Telecommunications company Vodafone has confirmed to Bloomberg that in 2011 and 2012 the company found several backdoor and many vulnerabilities in the Huawei telecommunications equipment used by Vodafone in Italy. The rear doors may potentially have given Huawei and other unauthorized access.
Both Vodafone and Huawei claim that the vulnerabilities and backdoors were removed after Huawei was notified of them. But according to documents Bloomberg gained access to, this is not the whole truth.
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Found a number of vulnerabilities
Vodafone, and in part Huawei confirmed, is that in 2011, vulnerabilities were found in Huawei's broadband routers that Vodafone delivered to broadband customers in the private market in Italy. It is stated that there is no evidence that the data has been compromised by this.
In 2012, the vulnerabilities were identified in network gateways for broadband services. At times unknown, vulnerabilities have also been found in several Huawei products related to optical access codes. Everything should be located in Italy.
Vodafone says it is not uncommon for operators and third parties to discover vulnerabilities in vendor equipment.
– Vodafone takes security extremely seriously, which is why we have independently tested the equipment we use to find out if there is any vulnerability. If there is a vulnerability, Vodafone collaborates with the vendor to resolve it quickly, Vodafone's statement to Bloomberg said.
Huawei said in a statement similar to Bloomberg that the company was aware of the vulnerabilities in 2011 and 2012 and that they were addressed at the time.
In a statement to ZDNet, Huawei denies it is about back doors.
– There were technical errors in our equipment, which were identified and corrected. The accepted definition of backdoors are intentional and exploitable vulnerabilities. These are not so. These are bugs that have been fixed, says Huawei.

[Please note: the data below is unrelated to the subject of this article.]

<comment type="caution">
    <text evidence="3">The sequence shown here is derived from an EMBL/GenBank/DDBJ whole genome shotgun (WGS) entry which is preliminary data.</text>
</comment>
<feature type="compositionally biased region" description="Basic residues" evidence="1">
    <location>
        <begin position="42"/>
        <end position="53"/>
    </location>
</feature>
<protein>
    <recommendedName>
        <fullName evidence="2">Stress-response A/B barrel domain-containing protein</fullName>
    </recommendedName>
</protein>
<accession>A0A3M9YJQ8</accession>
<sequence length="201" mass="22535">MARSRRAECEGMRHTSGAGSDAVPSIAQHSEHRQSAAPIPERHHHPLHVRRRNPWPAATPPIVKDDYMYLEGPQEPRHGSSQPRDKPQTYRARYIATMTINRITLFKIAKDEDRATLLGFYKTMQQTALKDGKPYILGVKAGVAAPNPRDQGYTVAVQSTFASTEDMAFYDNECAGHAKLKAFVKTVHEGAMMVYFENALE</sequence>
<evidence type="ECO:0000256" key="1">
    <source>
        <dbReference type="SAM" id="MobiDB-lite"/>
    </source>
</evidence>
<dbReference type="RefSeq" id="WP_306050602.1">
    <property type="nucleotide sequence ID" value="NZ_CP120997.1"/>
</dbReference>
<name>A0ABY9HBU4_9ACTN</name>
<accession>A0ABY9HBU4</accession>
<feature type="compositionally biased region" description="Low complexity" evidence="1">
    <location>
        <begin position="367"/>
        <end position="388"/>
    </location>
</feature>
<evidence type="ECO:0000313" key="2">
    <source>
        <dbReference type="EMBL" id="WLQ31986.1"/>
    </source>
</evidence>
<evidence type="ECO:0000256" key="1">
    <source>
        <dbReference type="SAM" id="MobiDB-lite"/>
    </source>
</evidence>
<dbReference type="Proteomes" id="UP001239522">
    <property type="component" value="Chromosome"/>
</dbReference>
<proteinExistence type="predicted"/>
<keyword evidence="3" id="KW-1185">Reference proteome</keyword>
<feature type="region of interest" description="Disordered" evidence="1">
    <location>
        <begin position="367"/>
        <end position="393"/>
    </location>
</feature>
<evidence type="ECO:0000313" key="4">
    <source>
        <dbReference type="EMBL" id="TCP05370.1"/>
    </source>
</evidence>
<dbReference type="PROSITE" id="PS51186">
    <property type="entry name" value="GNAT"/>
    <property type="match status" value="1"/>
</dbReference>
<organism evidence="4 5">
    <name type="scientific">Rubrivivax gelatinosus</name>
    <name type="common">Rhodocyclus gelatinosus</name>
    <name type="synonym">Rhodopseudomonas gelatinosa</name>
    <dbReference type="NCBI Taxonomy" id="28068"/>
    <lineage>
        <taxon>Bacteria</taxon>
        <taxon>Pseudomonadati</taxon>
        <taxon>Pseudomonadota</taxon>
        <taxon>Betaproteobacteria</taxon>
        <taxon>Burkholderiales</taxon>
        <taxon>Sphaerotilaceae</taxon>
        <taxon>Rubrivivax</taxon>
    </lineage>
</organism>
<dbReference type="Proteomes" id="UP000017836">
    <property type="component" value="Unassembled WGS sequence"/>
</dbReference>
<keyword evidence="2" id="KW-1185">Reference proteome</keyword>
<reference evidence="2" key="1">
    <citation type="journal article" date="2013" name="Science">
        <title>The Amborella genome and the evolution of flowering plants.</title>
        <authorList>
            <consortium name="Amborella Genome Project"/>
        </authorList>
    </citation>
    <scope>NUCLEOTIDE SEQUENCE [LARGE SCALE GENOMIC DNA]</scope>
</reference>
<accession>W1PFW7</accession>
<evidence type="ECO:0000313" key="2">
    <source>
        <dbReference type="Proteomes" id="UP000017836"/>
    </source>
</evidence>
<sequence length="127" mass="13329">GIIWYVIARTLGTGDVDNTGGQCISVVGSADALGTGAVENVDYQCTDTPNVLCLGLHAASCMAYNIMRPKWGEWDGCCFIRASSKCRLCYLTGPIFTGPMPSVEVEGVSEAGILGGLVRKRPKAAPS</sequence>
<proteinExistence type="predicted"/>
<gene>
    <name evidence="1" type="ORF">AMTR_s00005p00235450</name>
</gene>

Internal documents tell a different story
The information provided by Vodafone is inconsistent with internal reports that Bloomberg should have access to. Among other things, a January 2011 document states that when Vodafone in Italy discovered that telnet services were running on broadband routes, the company demanded that they be removed. Huawei will then have insured Vodafone if services have been removed, but new tests have shown that the telnet service can still be started.
So Huawei should have refused to completely remove that back door, indicating that it was a production requirement and that the company needed the service to set up the device and conduct tests, among other things, on the wifi.
That relationship should also have been addressed in a paper authored by Bryan Littlefair, the company's then Director of Information Security.
"What worries the most here is Huawei's actions, where they first agree to remove the code, then try to hide it and now refuse to remove it because they need it for" quality reasons ", writes Littlefair according to Bloomberg.
In the same document, Vodafone says that it is common for some router manufacturers to use a telnet service to manage their equipment, but Vodafone does not allow this.
According to Bloomberg, Huawei declined to comment on these concerns, and Littlefair did not respond to the news agency's questions.
According to Bloomberg, Vodafone chief Nick Read is among those who have banned the use of Huawei equipment in 5G networks, including notices of delays and increased costs.
In January, however, Read informed us that Vodafone has paused purchases of Huawei equipment for use in the central part of the company's mobile network. The rationale should have been very noisy around the situation.
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